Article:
Newscasts

PNS Daily Newscast - April 3, 2020 


Son-in-law Jared Kushner takes on a major role in Trump's fight with COVID-19. Also, emergency funding for people who can't pay their rent because of the pandemic.

2020Talks - April 3, 2020 


The Democratic National Committee delayed its July convention in Milwaukee until August. Wisconsin has a primary this Tuesday, but hasn't cancelled or delayed in-person voting like many other states have done.

Wake-Up Call Rings in TN - Watch the Water Supply

November 21, 2008

Nashville - Tennessee has plenty of rivers and lots of clean fresh water, but a new study from the National Wildlife Federation shines a light on how water supplies are becoming uncertain. Nine southeastern states are examined in the study, which calculates how population growth, development and climate change affect water.

Climate scientist Amanda Staudt wrote the report. She explains how Tennessee could go from "wet" to "dry" with climate change.

“Most of the climate models are showing that evaporation will outpace precipitation as the climate warms, leading to general drying out.”

Staudt says population in the Southeast has doubled in the last 40 years while water usage has tripled. Irrigation for farming accounts for some of the increase, but most of the water taken from rivers in the Southeast is used to cool coal and nuclear power plants. She says those demands, along with development, have created an unsustainable situation.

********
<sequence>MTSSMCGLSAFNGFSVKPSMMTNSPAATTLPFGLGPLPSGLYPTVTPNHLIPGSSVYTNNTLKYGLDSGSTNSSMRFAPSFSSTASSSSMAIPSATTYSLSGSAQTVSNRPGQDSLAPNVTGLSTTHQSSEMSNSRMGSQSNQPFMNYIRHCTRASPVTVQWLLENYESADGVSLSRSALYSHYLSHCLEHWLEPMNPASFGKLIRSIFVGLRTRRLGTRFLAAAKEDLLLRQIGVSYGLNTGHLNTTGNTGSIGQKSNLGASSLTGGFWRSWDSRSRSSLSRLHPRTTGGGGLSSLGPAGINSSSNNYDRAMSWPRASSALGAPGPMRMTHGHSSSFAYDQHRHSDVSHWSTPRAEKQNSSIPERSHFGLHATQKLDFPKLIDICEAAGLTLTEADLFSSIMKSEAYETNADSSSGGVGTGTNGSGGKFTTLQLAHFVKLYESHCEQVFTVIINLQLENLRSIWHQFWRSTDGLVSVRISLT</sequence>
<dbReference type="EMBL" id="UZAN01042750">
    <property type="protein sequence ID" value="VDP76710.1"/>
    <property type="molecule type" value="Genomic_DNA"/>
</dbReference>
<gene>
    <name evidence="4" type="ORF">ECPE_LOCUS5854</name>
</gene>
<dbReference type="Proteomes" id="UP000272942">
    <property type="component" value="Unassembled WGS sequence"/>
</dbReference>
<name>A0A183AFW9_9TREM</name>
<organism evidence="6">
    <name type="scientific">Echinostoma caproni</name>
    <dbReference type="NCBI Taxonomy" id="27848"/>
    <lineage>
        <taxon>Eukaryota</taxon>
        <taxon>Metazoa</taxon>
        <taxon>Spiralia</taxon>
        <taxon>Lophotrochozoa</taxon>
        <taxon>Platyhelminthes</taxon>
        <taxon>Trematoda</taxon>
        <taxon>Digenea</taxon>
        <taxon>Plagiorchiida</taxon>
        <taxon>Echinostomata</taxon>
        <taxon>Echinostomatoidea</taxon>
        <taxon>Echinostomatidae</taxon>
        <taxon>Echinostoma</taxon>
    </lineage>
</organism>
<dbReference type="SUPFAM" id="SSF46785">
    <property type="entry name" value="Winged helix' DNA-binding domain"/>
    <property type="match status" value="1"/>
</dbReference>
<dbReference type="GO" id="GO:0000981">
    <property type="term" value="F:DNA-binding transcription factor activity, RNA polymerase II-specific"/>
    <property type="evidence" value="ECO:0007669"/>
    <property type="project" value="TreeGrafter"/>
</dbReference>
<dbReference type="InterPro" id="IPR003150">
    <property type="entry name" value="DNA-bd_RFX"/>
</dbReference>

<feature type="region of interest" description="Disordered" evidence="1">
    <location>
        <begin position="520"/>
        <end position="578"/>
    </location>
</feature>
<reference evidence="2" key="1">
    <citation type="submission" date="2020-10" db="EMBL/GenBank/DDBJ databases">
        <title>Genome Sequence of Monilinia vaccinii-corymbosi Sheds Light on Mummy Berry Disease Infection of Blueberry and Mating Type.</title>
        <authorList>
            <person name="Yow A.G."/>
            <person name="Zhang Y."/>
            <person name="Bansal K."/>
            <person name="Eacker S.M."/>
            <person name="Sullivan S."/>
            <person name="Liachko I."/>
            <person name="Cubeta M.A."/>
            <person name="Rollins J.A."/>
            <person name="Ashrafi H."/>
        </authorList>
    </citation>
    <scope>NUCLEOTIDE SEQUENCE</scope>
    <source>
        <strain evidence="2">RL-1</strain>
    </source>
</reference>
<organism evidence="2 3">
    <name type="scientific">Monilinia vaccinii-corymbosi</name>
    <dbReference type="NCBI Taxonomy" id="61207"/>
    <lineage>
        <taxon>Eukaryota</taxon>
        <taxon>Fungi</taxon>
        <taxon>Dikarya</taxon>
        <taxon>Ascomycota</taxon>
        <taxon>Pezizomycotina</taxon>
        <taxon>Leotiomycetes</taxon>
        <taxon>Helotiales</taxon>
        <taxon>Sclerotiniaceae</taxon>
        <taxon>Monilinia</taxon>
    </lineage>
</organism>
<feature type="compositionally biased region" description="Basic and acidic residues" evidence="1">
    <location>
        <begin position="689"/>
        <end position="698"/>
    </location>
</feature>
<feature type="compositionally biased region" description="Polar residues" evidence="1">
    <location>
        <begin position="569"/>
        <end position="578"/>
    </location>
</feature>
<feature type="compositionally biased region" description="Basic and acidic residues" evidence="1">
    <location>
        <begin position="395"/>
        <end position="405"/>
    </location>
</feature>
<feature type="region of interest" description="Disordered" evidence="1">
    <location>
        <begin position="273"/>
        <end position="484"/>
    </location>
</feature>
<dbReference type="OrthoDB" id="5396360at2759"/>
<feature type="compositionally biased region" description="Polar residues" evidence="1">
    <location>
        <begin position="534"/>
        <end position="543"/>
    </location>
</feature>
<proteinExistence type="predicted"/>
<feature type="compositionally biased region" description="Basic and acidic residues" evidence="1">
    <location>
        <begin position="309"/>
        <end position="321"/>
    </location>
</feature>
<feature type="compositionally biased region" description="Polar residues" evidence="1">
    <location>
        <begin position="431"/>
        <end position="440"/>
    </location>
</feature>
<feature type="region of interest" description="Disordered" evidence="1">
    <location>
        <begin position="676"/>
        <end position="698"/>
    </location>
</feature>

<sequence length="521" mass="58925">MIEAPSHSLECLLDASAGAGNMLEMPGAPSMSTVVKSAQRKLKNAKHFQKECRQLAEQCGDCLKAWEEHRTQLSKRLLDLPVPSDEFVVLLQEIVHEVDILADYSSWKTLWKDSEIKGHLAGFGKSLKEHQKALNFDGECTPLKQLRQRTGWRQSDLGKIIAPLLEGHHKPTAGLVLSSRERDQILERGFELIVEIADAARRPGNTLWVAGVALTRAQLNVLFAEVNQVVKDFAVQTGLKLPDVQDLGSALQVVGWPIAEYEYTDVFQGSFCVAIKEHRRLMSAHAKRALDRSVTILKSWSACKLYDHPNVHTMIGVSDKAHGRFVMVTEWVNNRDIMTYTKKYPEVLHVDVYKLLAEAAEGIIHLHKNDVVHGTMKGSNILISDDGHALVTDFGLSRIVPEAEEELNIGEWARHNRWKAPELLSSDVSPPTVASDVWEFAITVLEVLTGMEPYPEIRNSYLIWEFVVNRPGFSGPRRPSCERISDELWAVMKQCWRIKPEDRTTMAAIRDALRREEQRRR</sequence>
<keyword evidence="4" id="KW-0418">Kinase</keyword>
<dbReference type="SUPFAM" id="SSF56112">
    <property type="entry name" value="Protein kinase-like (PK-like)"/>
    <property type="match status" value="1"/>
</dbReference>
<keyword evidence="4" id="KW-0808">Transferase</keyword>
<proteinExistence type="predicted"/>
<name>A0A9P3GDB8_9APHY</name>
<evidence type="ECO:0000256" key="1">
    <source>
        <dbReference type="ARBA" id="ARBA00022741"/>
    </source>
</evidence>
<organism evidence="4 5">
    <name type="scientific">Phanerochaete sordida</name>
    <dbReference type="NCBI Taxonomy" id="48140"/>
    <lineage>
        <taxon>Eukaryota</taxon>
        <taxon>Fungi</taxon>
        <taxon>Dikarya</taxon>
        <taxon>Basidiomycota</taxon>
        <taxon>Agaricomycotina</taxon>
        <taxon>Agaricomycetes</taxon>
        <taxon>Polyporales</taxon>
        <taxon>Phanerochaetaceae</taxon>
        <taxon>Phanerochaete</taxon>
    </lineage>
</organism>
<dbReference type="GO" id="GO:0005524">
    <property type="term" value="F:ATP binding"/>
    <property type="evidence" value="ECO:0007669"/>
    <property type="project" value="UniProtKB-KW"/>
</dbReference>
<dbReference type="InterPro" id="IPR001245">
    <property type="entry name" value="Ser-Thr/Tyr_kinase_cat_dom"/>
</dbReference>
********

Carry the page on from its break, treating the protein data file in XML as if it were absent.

“A lot of the development in the Southeast over the last 40 years has relied upon abundant water supply. No one has really had to think about how to use their finite water supply most efficiently.”

The report also outlined how diminishing water supplies affect endangered species. About 70 percent of the nation’s endangered aquatic species are in Tennessee and Alabama. Staudt says the science shows most southeastern states will see drought more often, and more big rain events, which don't help because rain falls faster than the ground can absorb. The report calls for water conservation and a reduction in the pollution linked to climate change. Most critics of climate change science doubt a link to human actions, and say natural cycles are a better explanation for the changes.

Deborah Smith/Steve Powers, Public News Service - TN